Kirstin Vander Giessen-Reitsma
May 23, 2012
How we furnish our homes reflects our stewardship, and our stewardship is part of our obedience.
Is it all about me? Do I register for wedding gifts I don't need, just because someone else is paying for them?
Do I go into debt to make my home perfect from the outset, at the expense of not being able to give? Or do I have the patience demonstrated by a make-do newlywed style?
Do I need to have my house perfect before anyone can come over?
Do I care more about the oriental rug than the children who might like to play on my floor?
Do I choose trendy decorating styles that will result in waste?
Do I spend thousands to redo a kitchen with particle board cabinets, when the solid wood cabinets could've been salvaged? Do I even consider God's creation when making my decorating choices?
Thoughtlessness, vanity, and greed rear their ugly heads in our decor as in the rest of our lives. Being willing to give up perfection in our homes and live with "good enough" can be a form of sacrifice and worship. We fail continually. Thank God for grace!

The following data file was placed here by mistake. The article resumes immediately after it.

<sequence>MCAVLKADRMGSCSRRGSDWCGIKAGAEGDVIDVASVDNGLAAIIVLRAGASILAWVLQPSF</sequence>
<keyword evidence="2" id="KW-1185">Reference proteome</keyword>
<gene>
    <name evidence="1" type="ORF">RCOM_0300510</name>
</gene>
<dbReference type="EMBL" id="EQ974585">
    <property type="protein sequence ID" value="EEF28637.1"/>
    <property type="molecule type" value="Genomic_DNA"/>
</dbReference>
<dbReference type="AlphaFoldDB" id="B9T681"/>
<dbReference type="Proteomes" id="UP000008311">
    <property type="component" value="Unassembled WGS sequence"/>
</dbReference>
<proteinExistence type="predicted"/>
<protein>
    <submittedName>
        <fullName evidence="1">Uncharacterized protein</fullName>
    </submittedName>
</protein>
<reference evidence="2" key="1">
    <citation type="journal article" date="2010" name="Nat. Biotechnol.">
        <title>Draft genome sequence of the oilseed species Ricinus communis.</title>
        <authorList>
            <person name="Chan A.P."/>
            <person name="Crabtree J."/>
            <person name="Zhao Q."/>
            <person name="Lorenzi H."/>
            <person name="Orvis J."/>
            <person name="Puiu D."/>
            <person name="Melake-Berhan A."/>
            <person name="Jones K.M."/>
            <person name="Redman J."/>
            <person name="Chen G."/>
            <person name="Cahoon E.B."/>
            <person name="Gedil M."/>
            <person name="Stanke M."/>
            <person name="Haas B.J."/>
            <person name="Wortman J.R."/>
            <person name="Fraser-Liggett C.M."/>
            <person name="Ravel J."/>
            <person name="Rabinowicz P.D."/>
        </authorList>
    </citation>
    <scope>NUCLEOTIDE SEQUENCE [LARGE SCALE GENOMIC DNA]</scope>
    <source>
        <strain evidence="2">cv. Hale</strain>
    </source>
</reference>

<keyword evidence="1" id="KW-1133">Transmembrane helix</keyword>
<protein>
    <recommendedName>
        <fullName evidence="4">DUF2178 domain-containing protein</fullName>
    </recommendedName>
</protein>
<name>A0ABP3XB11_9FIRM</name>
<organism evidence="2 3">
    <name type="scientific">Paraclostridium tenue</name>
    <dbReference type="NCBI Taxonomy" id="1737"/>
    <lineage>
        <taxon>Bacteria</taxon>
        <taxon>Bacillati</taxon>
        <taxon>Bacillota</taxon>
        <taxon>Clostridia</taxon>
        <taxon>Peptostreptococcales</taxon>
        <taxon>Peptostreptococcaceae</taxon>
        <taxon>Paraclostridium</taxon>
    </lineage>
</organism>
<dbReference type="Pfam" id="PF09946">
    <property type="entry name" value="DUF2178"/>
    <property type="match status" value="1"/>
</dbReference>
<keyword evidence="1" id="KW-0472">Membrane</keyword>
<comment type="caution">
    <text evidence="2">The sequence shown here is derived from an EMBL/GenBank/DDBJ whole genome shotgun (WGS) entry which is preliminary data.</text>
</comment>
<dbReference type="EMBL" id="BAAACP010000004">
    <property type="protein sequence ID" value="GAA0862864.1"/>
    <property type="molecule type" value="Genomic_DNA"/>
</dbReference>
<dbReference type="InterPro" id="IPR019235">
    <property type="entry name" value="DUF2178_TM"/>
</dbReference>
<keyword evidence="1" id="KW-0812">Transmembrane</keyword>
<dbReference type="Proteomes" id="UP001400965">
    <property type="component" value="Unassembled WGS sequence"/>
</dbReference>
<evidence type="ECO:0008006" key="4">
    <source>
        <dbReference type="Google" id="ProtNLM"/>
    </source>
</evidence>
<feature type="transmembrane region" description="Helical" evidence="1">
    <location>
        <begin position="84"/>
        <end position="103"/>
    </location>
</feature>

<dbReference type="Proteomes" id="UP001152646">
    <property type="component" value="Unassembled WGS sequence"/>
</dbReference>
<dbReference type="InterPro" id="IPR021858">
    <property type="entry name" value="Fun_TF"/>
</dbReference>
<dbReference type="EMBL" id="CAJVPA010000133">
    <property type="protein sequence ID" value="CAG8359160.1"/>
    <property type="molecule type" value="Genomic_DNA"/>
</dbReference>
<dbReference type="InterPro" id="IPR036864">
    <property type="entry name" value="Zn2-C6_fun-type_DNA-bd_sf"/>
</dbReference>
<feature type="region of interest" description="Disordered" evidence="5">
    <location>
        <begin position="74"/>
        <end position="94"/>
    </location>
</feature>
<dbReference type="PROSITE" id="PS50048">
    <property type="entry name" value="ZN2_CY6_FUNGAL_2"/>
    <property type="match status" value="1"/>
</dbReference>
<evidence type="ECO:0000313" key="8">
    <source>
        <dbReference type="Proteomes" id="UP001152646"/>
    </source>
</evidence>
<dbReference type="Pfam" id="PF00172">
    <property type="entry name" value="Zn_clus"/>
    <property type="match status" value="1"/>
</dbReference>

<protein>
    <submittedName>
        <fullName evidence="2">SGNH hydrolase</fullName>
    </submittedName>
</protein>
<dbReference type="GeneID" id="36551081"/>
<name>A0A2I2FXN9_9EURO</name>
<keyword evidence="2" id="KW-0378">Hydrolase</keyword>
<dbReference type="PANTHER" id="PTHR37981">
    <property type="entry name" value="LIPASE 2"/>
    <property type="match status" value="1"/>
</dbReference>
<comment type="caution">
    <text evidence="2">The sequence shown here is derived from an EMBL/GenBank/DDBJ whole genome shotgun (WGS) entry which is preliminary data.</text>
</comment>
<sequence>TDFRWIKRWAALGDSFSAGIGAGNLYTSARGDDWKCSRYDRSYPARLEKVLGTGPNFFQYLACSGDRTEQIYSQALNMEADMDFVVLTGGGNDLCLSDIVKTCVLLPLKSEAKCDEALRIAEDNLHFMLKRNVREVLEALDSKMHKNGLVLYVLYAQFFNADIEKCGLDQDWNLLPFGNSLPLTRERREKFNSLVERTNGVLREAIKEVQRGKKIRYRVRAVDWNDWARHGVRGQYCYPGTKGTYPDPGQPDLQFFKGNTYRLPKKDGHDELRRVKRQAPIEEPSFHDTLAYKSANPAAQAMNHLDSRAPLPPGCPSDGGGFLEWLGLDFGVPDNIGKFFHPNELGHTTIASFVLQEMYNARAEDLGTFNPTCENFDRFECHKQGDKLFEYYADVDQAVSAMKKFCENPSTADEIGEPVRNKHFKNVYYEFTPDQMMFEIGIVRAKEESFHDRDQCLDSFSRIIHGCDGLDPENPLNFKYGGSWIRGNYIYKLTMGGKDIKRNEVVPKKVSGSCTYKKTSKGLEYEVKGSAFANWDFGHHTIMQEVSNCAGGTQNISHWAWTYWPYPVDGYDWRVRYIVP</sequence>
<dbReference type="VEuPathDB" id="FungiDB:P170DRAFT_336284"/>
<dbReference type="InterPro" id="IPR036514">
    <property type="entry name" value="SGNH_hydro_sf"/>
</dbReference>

It would seem to me that the objects that decorate my living space speak to my interest in the past. Much (albeit not nearly all) of what decorates my space is older than I and even if not a great deal of it was passed along to me rather than purchased recently. I'm not real sure that the things we own are a measure of our spirituality beyond how they are used. Do we share them out and try to benefit others with them or do we hoard them in trophy cases of "look what I have and you don't. Now keep your hands to yourself?" As far as can we put too much emphasis on asceticism and simplicity, yes I think we can but we also very often give into its opponent and become slaves of hedonism. I'm sure God is worshiped in some manner by my enjoying His creation but life is simply not about the things manufactured or otherwise.
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